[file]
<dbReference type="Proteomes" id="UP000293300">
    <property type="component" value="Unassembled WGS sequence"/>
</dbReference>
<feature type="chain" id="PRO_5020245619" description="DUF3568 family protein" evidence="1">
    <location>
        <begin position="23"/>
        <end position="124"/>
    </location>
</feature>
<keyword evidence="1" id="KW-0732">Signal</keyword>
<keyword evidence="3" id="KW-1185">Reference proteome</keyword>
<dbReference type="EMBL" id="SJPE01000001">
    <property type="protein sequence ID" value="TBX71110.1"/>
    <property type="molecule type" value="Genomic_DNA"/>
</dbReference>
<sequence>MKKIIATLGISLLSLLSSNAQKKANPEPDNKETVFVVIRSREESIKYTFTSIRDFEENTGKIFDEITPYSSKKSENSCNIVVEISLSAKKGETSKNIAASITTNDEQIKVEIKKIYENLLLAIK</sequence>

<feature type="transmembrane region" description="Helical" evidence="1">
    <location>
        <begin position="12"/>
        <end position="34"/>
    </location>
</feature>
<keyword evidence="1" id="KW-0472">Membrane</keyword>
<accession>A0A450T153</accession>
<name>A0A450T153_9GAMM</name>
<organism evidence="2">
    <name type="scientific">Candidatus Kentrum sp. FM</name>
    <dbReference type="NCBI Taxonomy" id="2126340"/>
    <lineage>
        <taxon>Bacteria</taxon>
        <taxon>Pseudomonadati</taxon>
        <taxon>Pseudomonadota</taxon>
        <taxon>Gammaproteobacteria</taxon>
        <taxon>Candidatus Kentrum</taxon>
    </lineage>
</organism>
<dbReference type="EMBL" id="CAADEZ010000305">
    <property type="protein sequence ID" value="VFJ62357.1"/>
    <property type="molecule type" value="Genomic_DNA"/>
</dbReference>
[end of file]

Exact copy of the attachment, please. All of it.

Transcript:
<dbReference type="Proteomes" id="UP000293300">
    <property type="component" value="Unassembled WGS sequence"/>
</dbReference>
<feature type="chain" id="PRO_5020245619" description="DUF3568 family protein" evidence="1">
    <location>
        <begin position="23"/>
        <end position="124"/>
    </location>
</feature>
<keyword evidence="1" id="KW-0732">Signal</keyword>
<keyword evidence="3" id="KW-1185">Reference proteome</keyword>
<dbReference type="EMBL" id="SJPE01000001">
    <property type="protein sequence ID" value="TBX71110.1"/>
    <property type="molecule type" value="Genomic_DNA"/>
</dbReference>
<sequence>MKKIIATLGISLLSLLSSNAQKKANPEPDNKETVFVVIRSREESIKYTFTSIRDFEENTGKIFDEITPYSSKKSENSCNIVVEISLSAKKGETSKNIAASITTNDEQIKVEIKKIYENLLLAIK</sequence>

<feature type="transmembrane region" description="Helical" evidence="1">
    <location>
        <begin position="12"/>
        <end position="34"/>
    </location>
</feature>
<keyword evidence="1" id="KW-0472">Membrane</keyword>
<accession>A0A450T153</accession>
<name>A0A450T153_9GAMM</name>
<organism evidence="2">
    <name type="scientific">Candidatus Kentrum sp. FM</name>
    <dbReference type="NCBI Taxonomy" id="2126340"/>
    <lineage>
        <taxon>Bacteria</taxon>
        <taxon>Pseudomonadati</taxon>
        <taxon>Pseudomonadota</taxon>
        <taxon>Gammaproteobacteria</taxon>
        <taxon>Candidatus Kentrum</taxon>
    </lineage>
</organism>
<dbReference type="EMBL" id="CAADEZ010000305">
    <property type="protein sequence ID" value="VFJ62357.1"/>
    <property type="molecule type" value="Genomic_DNA"/>
</dbReference>